The gunman has been identified by authorities as Ayoub El Khazzani, 25, a Moroccan national who is said to have been living on the streets in the Belgian capital, Brussels.
He is believed to have boarded the France-bound Thalys train in Brussels, armed with a Kalashnikov assault rifle, a Luger pistol and a box cutter.
French authorities said it is clear he was planning a massacre, and Belgian authorities said he had ties to known hard line Islamist groups.
According to French sources, El Khazzani was the subject of a "Fiche S," or "S notice," signaling to intelligence communities across Europe that a person merits special surveillance.
It was that notice, reportedly started because of El Khazzani's connection to radical mosques in Spain, which brought attention to his trip from Berlin to Istanbul in May.
It's not known if he also traveled to Syria in an attempt to join ISIS, but a senior European official said he may have been linked to a cell of French ISIS Fighters in Turkey.
The same cell is thought to have plotted a foiled attack against a church
in the Paris suburbs in April, the official said. The gunman in that attack is awaiting trial after accidentally shooting himself in the foot and turning himself in to medical personnel.
El Khazzani's attorney, Sophie David, says her client denies making a trip. She told CNN affiliate BFMTV and other media organizations that her client wanted to carry out an armed robbery and did not intend to spark a terror alert.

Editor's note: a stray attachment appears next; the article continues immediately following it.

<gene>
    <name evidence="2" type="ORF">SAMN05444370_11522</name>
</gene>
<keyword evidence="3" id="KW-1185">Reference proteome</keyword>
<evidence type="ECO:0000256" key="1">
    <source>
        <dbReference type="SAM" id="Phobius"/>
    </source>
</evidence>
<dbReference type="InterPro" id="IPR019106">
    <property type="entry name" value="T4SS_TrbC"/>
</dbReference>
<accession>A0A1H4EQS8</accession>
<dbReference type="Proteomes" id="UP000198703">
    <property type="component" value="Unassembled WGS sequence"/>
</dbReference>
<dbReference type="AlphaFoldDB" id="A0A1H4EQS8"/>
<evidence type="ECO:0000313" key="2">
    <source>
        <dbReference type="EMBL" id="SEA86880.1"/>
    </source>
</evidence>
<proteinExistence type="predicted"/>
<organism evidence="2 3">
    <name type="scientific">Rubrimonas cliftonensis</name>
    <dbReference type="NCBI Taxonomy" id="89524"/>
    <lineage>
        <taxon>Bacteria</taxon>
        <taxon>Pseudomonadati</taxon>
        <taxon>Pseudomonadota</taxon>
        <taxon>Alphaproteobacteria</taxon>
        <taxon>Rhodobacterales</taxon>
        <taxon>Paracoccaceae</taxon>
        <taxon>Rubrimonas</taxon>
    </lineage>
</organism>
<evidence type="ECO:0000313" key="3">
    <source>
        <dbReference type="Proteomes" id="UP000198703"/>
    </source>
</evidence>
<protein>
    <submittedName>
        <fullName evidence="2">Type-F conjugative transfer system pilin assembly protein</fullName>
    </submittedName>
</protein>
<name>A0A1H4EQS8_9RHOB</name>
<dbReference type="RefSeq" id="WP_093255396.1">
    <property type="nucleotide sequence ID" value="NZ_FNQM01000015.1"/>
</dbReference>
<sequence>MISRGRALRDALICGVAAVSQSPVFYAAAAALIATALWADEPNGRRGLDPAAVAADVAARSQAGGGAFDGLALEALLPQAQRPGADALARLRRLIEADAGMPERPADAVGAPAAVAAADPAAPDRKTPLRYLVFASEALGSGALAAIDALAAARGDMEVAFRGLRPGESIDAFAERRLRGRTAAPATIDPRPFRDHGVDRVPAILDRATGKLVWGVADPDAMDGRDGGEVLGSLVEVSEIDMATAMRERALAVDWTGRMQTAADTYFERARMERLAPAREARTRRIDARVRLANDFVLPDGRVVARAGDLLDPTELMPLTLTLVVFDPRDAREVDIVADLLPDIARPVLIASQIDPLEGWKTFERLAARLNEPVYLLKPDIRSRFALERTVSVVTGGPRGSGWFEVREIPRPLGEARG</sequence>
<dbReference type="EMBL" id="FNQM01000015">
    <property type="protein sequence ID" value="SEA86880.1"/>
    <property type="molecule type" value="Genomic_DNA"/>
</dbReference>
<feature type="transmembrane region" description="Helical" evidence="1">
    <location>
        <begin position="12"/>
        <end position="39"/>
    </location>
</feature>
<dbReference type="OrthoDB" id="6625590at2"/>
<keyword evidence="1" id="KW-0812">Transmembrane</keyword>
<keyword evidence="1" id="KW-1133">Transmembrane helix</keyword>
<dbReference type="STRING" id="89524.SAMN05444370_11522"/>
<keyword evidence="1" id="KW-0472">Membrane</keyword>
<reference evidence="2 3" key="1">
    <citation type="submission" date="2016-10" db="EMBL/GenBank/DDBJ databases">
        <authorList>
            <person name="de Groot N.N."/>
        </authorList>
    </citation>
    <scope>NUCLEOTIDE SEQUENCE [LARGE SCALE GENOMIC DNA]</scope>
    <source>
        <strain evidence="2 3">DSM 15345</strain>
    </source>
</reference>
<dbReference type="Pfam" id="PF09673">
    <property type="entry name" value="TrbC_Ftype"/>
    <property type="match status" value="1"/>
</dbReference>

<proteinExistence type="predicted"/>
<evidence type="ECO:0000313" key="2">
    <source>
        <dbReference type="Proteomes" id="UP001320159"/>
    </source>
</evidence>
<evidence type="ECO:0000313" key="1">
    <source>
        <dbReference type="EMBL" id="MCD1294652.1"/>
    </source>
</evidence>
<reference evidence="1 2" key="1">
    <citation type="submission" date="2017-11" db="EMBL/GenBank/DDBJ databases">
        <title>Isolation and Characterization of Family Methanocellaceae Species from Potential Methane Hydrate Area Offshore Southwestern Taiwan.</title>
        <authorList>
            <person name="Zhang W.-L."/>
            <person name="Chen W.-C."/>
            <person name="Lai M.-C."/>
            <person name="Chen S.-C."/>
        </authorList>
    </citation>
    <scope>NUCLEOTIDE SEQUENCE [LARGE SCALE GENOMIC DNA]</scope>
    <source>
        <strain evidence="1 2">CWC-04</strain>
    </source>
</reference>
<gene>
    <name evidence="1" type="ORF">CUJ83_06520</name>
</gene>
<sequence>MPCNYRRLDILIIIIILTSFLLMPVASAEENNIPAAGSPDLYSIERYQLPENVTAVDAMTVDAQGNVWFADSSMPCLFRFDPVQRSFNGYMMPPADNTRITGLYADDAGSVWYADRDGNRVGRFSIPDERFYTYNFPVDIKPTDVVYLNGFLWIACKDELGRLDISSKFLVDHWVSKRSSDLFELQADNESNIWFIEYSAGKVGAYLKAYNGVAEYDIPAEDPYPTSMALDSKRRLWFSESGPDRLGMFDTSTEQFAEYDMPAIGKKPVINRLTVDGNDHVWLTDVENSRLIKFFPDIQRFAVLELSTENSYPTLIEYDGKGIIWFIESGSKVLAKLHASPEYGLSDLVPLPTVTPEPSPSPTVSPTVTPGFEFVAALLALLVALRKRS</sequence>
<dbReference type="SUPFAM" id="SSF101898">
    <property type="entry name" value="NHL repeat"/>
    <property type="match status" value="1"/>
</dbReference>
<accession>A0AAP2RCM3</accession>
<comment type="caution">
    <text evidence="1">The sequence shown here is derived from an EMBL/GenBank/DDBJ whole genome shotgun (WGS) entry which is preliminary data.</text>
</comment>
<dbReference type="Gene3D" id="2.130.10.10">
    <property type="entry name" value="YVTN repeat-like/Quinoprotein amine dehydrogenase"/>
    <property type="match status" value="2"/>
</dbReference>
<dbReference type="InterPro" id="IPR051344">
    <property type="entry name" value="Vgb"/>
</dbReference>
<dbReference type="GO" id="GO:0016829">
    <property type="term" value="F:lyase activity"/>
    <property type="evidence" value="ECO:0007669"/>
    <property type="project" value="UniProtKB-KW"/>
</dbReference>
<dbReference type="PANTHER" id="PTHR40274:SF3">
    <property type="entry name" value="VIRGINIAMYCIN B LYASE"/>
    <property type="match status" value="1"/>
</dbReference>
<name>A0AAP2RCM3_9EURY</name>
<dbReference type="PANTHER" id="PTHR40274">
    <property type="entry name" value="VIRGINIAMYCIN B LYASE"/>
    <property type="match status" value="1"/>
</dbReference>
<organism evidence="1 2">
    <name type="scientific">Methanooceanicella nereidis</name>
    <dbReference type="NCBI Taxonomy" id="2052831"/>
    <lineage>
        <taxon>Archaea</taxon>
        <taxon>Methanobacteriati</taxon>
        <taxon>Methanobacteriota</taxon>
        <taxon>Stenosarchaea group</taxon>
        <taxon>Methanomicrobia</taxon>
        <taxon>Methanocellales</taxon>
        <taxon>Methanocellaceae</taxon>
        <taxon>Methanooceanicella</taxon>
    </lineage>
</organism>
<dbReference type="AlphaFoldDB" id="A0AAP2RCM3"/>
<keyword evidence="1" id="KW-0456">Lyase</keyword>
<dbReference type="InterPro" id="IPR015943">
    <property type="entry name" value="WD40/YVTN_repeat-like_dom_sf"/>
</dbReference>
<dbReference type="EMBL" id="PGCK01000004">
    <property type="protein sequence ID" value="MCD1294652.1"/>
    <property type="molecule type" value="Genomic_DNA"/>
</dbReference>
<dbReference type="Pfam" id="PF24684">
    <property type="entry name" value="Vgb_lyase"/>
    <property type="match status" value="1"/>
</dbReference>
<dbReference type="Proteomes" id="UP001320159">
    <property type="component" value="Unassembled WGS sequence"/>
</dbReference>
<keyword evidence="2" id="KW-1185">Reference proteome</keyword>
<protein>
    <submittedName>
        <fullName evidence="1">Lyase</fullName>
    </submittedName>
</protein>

"He says he only wanted to extort money from the Thalys passengers, and nothing else," she told France's Le Parisien newspaper. "He denies any terrorist dimension to his actions -- the suggestion makes him almost laugh."
The lawyer said her client told her he found the firearms "in a suitcase abandoned in a park near Brussels railway station, where he used to sleep rough."
Whatever his plans, it appears the gunman was not well-trained; witnesses said he didn't seem to know what to do when his rifle jammed during the attack.
"He clearly had no firearms training whatsoever," said Alek Skarlatos, one of the Americans who tackled the gunman. "If he knew what he was doing or even got lucky and did the right thing, he would have been able to operate through all eight of the magazines, and we probably wouldn't be here today."
El Khazzani is believed to have lived in the Spanish capital, Madrid, and Algeciras, in the south of the country, for several years. While there, he worked as a house painter and was twice convicted of drug smuggling.
His family moved to Spain from Morocco in 2007, and his parents still live there. They said he is an ordinary citizen, not a terrorist; his father told Spanish and British newspapers that his son never talked politics but just liked football and fishing.
Kamal Cheddad, leader of the Muslim community in El Saladillo, Algeciras, said El Khazzani "behaved like a normal guy for his age. He played and went to the beach with other guys; he was also looking for a job."
Cheddad said the suspect left Spain for France "about two years ago. We were told he got a contract with a mobile phone company, delivering (SIM) cards."
The 25-year-old is said to have visited numerous European countries, including Austria, Germany, France and Andorra, in recent months.
Anti-terror police in Paris have 96 hours to question El Khazzani; that time limit is due to expire Tuesday evening.
Two U.S. law enforcement officials said El Khazzani was not known to U.S. authorities and was not on the U.S. no-fly list, meaning he could have boarded a plane from Europe to the U.S. without any issues.
That highlights the ongoing concern in the U.S. government about information-sharing from other countries regarding possible terrorists.
Officials say information-sharing between European countries and the United States is improving, but they still have a long way to go with real-time information-sharing.
One of the debates going on right now among countries is how to reconcile better information-sharing with individual countries' privacy laws.